The Lord Francis Powerscourt series of mysteries, largely set in Victorian/Edwardian Britain, fall comfortably into the arena of entertaining light hearted silliness. In general they don't take themselves too seriously, have an engaging cast of characters and an ability to make the reader interested. Perhaps the key strength of the series is that it covers a period that lends itself to over pompous mawkishness with a refreshing tone of humour. Be it a rainy afternoon in London, or in one engaging case, a shady deck on a Greek ferry (with “Goodnight Sweet Prince”) a Dickinson novel can generally be relied on to while away the hours in an eminently pleasurable manner; “Death on the Holy Mountain” broadly adheres to these criteria, if at times becoming a touch too bedded into the author's comprehensive background research.
The central character, Powerscourt, is a member of the Anglo-Irish aristocracy, and the series has visited Ireland in the past, but “Death on the Holy Mountain” is the first to set itself primarily there. The Ireland of the period should offer plentiful raw materials for Dickinson to work with, and he draws on many of the obvious candidates such as the faded glory of the rural Protestant nobility, the role of the church in the struggle for independence, and the growing Irish cultural movements. He does, however work on contextualising all of this a touch too much. Great swathes of text devoted to the death of Parnell and his funeral, with a very tangential link to the core plot, and while interesting, serve more to slow down Dickinson's usual pace. Perhaps it's my Irish upbringing suffused with the Irish history of the period, but I suspect leaving some of the historical narrative on the research shelf would have benefitted the book.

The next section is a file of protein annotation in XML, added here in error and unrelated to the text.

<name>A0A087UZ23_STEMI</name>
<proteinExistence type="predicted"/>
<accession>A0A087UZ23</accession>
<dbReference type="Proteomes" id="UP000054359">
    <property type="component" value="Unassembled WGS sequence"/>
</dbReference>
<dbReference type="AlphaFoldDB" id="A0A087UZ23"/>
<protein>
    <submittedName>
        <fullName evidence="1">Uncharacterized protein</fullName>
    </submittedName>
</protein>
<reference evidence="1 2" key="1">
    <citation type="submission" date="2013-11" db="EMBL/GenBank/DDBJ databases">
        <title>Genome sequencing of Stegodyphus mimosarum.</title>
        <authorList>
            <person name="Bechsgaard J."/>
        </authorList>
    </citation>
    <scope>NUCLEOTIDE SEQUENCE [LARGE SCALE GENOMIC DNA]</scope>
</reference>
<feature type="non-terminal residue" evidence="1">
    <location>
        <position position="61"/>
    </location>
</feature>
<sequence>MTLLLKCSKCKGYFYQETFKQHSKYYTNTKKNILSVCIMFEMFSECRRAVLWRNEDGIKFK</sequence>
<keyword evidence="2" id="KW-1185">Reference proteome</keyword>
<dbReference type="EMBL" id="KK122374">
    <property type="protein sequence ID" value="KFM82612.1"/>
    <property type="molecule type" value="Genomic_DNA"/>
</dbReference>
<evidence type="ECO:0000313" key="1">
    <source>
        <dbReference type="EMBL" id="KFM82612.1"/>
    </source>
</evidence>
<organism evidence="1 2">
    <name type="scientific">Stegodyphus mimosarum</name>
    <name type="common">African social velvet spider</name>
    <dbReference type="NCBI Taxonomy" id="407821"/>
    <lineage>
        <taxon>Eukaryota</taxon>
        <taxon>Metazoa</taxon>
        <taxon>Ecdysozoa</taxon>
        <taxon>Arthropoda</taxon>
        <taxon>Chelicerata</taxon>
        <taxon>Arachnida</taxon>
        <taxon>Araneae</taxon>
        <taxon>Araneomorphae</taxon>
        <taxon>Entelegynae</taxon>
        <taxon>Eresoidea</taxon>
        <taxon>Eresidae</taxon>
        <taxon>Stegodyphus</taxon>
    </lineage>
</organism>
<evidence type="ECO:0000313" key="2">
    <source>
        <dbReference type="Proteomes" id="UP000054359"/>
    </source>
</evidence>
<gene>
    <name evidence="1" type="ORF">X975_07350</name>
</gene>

The Powerscourt series generally have art and crime related to art as a theme, and “Death on the Holy Mountain” conforms to this, with a series of thefts of ancestral portraits. I do worry however that the threat posed by this lacks a serious level of menace. It doesn't get too much in the way of the story, and reinforces the point that you actively shouldn't overanalyse the plots of these books.
Some of the subplots are, a touch disappointingly, left hanging, in particular a rather engaging adulterous affair conducted by two of the more minor protagonists lacks a satisfactory conclusion. Perhaps in part this helps show the effectiveness of the techniques of 'latent suasion' used in the Irish independence struggle, but stylistically the absence of any real closure in this area disappoints.
None of this should give the impression that this is anything other than a highly entertaining and pleasurable read. The Powerscourt series isn't high literature, but has no pretensions to be so, and is so much the better for it.